The impact of supportive counselling on women's psychological wellbeing after miscarriage – a randomised controlled trial

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To assess the effectiveness of supportive counselling after miscarriage.


Randomised controlled trial.


University hospital.


Two hundred and eighty women with miscarriage.


Women were randomised to receive supportive counselling from a nurse (at diagnosis and 2 weeks later) or routine care. Psychological wellbeing was measured with the General Health Questionnaire (GHQ-12) and Beck Depression Inventory (BDI).

Main outcome measures

Primary outcome measured the proportion of women suffering psychological distress (GHQ-12 score ≥4) at 3 months after miscarriage. Secondary outcomes were GHQ-12 and BDI scores at 6 weeks, 3 and 6 months.


There was no difference in the proportion of women suffering psychological distress at 3 months after miscarriage (17.1% in counselling group versus 24.4% in control group; 95% CI –0.034 to 0.177; P = 0.19). However, for the subgroup of women (n = 152) with high baseline GHQ-12 scores, the median GHQ-12 score in the counselling group was significantly lower than the control group at 6 weeks (median score 3 versus 4.5 in counselling and control groups; P = 0.04) and 3 months (median score 1 versus 2.5 in counselling and control groups; P = 0.03). Similarly, for women with high baseline BDI scores (BDI > 12), the proportion for women continuing to score high was significantly lower in the counselling group 6 weeks after miscarriage (33.3 versus 61.1% in counselling group and control group; P = 0.03).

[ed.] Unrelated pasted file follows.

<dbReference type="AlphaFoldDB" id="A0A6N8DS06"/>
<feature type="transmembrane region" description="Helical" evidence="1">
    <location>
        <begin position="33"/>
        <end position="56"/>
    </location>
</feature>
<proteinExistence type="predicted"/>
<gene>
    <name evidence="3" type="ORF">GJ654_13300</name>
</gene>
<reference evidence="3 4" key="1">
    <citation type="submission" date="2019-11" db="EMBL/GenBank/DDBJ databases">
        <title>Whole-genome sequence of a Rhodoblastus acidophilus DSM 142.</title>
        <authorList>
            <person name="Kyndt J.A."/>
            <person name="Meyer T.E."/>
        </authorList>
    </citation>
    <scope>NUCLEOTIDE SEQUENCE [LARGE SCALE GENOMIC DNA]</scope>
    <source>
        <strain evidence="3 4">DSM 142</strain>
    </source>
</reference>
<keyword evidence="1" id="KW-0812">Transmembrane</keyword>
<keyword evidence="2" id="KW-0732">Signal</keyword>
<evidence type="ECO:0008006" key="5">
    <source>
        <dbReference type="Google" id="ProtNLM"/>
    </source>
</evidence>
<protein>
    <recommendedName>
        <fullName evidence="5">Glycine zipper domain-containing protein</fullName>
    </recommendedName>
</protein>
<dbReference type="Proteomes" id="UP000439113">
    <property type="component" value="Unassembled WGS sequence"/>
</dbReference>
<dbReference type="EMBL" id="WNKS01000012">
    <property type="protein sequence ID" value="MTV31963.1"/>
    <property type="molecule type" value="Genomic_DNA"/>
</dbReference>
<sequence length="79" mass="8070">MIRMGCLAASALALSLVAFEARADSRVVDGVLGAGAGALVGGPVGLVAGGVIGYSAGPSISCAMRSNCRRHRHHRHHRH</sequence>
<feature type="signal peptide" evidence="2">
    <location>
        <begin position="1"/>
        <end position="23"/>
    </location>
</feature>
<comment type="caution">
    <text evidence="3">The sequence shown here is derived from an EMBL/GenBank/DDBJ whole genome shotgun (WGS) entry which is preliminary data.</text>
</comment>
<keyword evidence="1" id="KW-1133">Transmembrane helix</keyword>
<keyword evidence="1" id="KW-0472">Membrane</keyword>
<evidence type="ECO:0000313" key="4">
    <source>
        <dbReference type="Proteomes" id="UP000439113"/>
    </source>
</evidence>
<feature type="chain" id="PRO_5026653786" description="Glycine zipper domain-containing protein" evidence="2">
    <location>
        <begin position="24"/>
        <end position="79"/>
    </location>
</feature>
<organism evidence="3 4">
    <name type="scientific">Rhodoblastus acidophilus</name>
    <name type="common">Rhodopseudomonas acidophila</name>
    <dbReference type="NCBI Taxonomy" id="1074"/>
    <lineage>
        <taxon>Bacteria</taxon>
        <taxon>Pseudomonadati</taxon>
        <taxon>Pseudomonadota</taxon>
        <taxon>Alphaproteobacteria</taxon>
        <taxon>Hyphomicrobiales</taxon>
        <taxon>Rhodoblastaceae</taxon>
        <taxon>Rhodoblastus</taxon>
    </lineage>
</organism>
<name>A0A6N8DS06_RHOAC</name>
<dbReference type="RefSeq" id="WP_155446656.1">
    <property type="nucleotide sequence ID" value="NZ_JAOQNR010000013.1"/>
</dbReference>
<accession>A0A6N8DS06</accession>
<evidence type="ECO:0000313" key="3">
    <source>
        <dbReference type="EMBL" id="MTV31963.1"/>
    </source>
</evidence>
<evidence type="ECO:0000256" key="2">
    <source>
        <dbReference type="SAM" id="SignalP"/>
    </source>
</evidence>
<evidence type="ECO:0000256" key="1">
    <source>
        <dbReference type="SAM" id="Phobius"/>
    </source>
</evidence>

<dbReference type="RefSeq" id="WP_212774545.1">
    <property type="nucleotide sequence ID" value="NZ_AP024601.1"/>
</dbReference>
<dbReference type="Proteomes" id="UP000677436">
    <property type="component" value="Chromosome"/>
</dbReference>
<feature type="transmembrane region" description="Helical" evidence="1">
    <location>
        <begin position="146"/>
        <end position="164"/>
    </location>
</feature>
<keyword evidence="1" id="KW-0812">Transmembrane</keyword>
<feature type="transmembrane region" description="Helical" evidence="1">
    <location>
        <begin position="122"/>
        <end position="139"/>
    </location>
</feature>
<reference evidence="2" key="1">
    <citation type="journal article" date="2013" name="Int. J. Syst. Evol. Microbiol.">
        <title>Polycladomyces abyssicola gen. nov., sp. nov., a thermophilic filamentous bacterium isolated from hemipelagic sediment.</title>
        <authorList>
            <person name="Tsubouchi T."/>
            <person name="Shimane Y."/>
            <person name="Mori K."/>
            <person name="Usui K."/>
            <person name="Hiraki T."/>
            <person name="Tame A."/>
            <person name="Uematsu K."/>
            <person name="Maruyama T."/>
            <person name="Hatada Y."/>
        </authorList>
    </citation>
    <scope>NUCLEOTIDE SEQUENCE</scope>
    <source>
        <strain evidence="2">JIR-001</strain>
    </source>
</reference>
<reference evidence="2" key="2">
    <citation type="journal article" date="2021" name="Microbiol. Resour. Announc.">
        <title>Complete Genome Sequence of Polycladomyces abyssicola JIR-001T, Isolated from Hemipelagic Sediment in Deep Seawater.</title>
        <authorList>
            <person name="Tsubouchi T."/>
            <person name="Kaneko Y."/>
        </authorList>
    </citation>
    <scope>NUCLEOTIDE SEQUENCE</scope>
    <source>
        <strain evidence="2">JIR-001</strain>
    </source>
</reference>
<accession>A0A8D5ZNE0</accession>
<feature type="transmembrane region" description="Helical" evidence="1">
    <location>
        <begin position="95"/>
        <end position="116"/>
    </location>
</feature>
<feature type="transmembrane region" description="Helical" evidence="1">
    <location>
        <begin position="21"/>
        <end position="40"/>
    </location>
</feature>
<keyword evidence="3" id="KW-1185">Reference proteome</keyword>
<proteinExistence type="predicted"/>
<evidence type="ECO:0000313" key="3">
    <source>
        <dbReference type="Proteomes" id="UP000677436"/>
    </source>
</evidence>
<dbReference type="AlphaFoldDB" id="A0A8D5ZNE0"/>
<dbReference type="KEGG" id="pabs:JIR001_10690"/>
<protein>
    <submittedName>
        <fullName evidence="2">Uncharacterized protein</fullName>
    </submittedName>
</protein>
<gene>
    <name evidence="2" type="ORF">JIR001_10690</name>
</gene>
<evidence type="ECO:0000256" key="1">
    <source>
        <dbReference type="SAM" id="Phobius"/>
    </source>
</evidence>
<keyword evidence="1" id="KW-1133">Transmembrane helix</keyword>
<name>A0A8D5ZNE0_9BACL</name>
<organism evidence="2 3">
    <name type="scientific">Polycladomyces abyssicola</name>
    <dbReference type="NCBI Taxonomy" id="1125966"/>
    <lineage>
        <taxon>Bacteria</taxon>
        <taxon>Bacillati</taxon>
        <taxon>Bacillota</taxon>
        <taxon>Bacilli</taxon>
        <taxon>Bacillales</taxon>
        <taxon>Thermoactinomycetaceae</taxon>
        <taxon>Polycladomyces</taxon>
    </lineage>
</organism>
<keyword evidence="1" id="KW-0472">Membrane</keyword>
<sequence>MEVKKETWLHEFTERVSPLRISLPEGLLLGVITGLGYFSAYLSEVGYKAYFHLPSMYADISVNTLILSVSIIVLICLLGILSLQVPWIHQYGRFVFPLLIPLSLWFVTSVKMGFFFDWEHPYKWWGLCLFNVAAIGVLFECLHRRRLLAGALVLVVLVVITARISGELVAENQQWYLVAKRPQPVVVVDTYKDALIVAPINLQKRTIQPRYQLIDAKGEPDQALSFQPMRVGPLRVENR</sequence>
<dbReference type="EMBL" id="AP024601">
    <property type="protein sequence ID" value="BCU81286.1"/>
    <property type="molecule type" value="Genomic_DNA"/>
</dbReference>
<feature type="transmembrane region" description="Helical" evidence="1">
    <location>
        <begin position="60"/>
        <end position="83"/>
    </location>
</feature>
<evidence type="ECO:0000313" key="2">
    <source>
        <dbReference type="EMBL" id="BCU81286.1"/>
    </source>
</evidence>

Although the results of current study do not justify routine counselling of all women following miscarriage, a supportive counselling programme for selected women with high levels of psychological distress is promising and merits further investigation.

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